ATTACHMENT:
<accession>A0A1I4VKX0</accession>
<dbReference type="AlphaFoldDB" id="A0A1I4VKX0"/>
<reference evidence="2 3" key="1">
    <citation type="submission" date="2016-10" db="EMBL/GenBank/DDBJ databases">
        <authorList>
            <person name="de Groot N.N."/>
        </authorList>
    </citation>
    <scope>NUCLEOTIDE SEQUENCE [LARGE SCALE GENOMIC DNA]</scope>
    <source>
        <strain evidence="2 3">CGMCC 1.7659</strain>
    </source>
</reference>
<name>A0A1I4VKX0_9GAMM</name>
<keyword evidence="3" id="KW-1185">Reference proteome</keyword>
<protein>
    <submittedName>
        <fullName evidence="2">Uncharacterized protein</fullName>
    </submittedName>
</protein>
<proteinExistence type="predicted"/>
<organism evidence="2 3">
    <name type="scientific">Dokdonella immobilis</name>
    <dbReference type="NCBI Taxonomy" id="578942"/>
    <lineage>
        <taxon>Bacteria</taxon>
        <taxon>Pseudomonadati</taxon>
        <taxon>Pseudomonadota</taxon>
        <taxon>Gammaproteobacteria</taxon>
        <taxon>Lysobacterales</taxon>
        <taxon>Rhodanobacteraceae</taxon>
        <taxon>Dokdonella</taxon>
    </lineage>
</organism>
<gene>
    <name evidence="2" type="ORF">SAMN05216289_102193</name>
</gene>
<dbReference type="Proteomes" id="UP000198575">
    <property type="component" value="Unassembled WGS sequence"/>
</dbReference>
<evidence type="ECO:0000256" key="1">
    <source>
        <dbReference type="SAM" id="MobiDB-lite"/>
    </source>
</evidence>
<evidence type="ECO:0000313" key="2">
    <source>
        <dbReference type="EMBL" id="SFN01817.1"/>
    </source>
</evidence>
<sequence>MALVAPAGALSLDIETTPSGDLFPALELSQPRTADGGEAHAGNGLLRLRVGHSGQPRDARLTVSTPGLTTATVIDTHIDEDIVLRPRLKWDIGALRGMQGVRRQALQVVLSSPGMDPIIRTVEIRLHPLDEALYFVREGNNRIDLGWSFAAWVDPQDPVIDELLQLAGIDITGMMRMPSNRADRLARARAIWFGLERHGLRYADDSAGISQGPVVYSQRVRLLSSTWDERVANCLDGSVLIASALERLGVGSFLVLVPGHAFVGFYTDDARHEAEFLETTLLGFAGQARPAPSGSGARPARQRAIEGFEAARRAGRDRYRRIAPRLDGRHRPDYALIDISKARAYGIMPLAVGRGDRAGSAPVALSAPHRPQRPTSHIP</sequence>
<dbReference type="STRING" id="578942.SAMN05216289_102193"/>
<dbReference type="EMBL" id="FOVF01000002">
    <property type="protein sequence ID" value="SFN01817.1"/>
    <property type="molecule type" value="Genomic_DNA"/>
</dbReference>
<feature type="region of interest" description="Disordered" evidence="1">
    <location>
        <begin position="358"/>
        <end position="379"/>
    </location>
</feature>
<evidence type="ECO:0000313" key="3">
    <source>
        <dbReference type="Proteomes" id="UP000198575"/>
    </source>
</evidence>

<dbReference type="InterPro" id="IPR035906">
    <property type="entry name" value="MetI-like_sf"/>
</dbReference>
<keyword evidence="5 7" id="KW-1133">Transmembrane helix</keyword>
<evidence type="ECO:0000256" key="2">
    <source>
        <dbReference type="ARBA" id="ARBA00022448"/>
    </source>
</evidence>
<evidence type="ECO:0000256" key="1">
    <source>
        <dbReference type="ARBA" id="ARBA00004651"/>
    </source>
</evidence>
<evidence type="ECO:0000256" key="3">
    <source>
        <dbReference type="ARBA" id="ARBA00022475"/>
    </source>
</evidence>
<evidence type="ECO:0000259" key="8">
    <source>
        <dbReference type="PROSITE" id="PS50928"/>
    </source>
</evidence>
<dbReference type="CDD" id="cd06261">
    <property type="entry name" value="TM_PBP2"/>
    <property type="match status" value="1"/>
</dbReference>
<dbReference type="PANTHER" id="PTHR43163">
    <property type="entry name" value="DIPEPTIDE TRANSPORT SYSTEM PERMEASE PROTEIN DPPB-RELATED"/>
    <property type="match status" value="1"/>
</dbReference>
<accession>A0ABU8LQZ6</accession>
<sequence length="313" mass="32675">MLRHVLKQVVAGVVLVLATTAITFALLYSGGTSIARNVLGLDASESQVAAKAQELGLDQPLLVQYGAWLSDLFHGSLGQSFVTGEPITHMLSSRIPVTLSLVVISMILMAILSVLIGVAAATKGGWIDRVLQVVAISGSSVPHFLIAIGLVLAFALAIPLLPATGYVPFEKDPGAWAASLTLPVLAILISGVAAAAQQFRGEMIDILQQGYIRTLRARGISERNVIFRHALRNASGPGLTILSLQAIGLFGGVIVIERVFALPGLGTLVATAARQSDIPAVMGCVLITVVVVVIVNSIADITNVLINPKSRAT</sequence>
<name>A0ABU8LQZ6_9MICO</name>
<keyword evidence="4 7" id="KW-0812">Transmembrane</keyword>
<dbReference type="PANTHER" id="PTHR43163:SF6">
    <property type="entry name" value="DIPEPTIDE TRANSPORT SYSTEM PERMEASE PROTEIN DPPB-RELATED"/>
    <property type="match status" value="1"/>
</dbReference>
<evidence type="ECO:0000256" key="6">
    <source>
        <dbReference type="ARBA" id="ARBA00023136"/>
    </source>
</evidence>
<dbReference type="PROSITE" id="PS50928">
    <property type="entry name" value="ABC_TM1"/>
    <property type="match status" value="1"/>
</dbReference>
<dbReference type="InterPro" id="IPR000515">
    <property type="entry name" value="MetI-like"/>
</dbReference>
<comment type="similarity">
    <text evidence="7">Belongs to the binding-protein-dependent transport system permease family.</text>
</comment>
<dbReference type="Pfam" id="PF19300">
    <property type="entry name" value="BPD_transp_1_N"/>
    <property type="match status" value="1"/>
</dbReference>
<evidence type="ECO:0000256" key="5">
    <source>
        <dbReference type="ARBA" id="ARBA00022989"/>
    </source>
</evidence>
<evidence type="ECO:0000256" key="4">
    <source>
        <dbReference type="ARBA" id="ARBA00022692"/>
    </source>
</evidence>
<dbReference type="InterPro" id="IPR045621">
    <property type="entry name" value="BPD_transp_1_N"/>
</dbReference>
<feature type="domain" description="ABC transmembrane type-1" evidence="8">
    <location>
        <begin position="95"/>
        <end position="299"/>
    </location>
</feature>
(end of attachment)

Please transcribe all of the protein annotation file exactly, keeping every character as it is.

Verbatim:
<accession>A0A1I4VKX0</accession>
<dbReference type="AlphaFoldDB" id="A0A1I4VKX0"/>
<reference evidence="2 3" key="1">
    <citation type="submission" date="2016-10" db="EMBL/GenBank/DDBJ databases">
        <authorList>
            <person name="de Groot N.N."/>
        </authorList>
    </citation>
    <scope>NUCLEOTIDE SEQUENCE [LARGE SCALE GENOMIC DNA]</scope>
    <source>
        <strain evidence="2 3">CGMCC 1.7659</strain>
    </source>
</reference>
<name>A0A1I4VKX0_9GAMM</name>
<keyword evidence="3" id="KW-1185">Reference proteome</keyword>
<protein>
    <submittedName>
        <fullName evidence="2">Uncharacterized protein</fullName>
    </submittedName>
</protein>
<proteinExistence type="predicted"/>
<organism evidence="2 3">
    <name type="scientific">Dokdonella immobilis</name>
    <dbReference type="NCBI Taxonomy" id="578942"/>
    <lineage>
        <taxon>Bacteria</taxon>
        <taxon>Pseudomonadati</taxon>
        <taxon>Pseudomonadota</taxon>
        <taxon>Gammaproteobacteria</taxon>
        <taxon>Lysobacterales</taxon>
        <taxon>Rhodanobacteraceae</taxon>
        <taxon>Dokdonella</taxon>
    </lineage>
</organism>
<gene>
    <name evidence="2" type="ORF">SAMN05216289_102193</name>
</gene>
<dbReference type="Proteomes" id="UP000198575">
    <property type="component" value="Unassembled WGS sequence"/>
</dbReference>
<evidence type="ECO:0000256" key="1">
    <source>
        <dbReference type="SAM" id="MobiDB-lite"/>
    </source>
</evidence>
<evidence type="ECO:0000313" key="2">
    <source>
        <dbReference type="EMBL" id="SFN01817.1"/>
    </source>
</evidence>
<sequence>MALVAPAGALSLDIETTPSGDLFPALELSQPRTADGGEAHAGNGLLRLRVGHSGQPRDARLTVSTPGLTTATVIDTHIDEDIVLRPRLKWDIGALRGMQGVRRQALQVVLSSPGMDPIIRTVEIRLHPLDEALYFVREGNNRIDLGWSFAAWVDPQDPVIDELLQLAGIDITGMMRMPSNRADRLARARAIWFGLERHGLRYADDSAGISQGPVVYSQRVRLLSSTWDERVANCLDGSVLIASALERLGVGSFLVLVPGHAFVGFYTDDARHEAEFLETTLLGFAGQARPAPSGSGARPARQRAIEGFEAARRAGRDRYRRIAPRLDGRHRPDYALIDISKARAYGIMPLAVGRGDRAGSAPVALSAPHRPQRPTSHIP</sequence>
<dbReference type="STRING" id="578942.SAMN05216289_102193"/>
<dbReference type="EMBL" id="FOVF01000002">
    <property type="protein sequence ID" value="SFN01817.1"/>
    <property type="molecule type" value="Genomic_DNA"/>
</dbReference>
<feature type="region of interest" description="Disordered" evidence="1">
    <location>
        <begin position="358"/>
        <end position="379"/>
    </location>
</feature>
<evidence type="ECO:0000313" key="3">
    <source>
        <dbReference type="Proteomes" id="UP000198575"/>
    </source>
</evidence>

<dbReference type="InterPro" id="IPR035906">
    <property type="entry name" value="MetI-like_sf"/>
</dbReference>
<keyword evidence="5 7" id="KW-1133">Transmembrane helix</keyword>
<evidence type="ECO:0000256" key="2">
    <source>
        <dbReference type="ARBA" id="ARBA00022448"/>
    </source>
</evidence>
<evidence type="ECO:0000256" key="1">
    <source>
        <dbReference type="ARBA" id="ARBA00004651"/>
    </source>
</evidence>
<evidence type="ECO:0000256" key="3">
    <source>
        <dbReference type="ARBA" id="ARBA00022475"/>
    </source>
</evidence>
<evidence type="ECO:0000259" key="8">
    <source>
        <dbReference type="PROSITE" id="PS50928"/>
    </source>
</evidence>
<dbReference type="CDD" id="cd06261">
    <property type="entry name" value="TM_PBP2"/>
    <property type="match status" value="1"/>
</dbReference>
<dbReference type="PANTHER" id="PTHR43163">
    <property type="entry name" value="DIPEPTIDE TRANSPORT SYSTEM PERMEASE PROTEIN DPPB-RELATED"/>
    <property type="match status" value="1"/>
</dbReference>
<accession>A0ABU8LQZ6</accession>
<sequence length="313" mass="32675">MLRHVLKQVVAGVVLVLATTAITFALLYSGGTSIARNVLGLDASESQVAAKAQELGLDQPLLVQYGAWLSDLFHGSLGQSFVTGEPITHMLSSRIPVTLSLVVISMILMAILSVLIGVAAATKGGWIDRVLQVVAISGSSVPHFLIAIGLVLAFALAIPLLPATGYVPFEKDPGAWAASLTLPVLAILISGVAAAAQQFRGEMIDILQQGYIRTLRARGISERNVIFRHALRNASGPGLTILSLQAIGLFGGVIVIERVFALPGLGTLVATAARQSDIPAVMGCVLITVVVVVIVNSIADITNVLINPKSRAT</sequence>
<name>A0ABU8LQZ6_9MICO</name>
<keyword evidence="4 7" id="KW-0812">Transmembrane</keyword>
<dbReference type="PANTHER" id="PTHR43163:SF6">
    <property type="entry name" value="DIPEPTIDE TRANSPORT SYSTEM PERMEASE PROTEIN DPPB-RELATED"/>
    <property type="match status" value="1"/>
</dbReference>
<evidence type="ECO:0000256" key="6">
    <source>
        <dbReference type="ARBA" id="ARBA00023136"/>
    </source>
</evidence>
<dbReference type="PROSITE" id="PS50928">
    <property type="entry name" value="ABC_TM1"/>
    <property type="match status" value="1"/>
</dbReference>
<dbReference type="InterPro" id="IPR000515">
    <property type="entry name" value="MetI-like"/>
</dbReference>
<comment type="similarity">
    <text evidence="7">Belongs to the binding-protein-dependent transport system permease family.</text>
</comment>
<dbReference type="Pfam" id="PF19300">
    <property type="entry name" value="BPD_transp_1_N"/>
    <property type="match status" value="1"/>
</dbReference>
<evidence type="ECO:0000256" key="5">
    <source>
        <dbReference type="ARBA" id="ARBA00022989"/>
    </source>
</evidence>
<evidence type="ECO:0000256" key="4">
    <source>
        <dbReference type="ARBA" id="ARBA00022692"/>
    </source>
</evidence>
<dbReference type="InterPro" id="IPR045621">
    <property type="entry name" value="BPD_transp_1_N"/>
</dbReference>
<feature type="domain" description="ABC transmembrane type-1" evidence="8">
    <location>
        <begin position="95"/>
        <end position="299"/>
    </location>
</feature>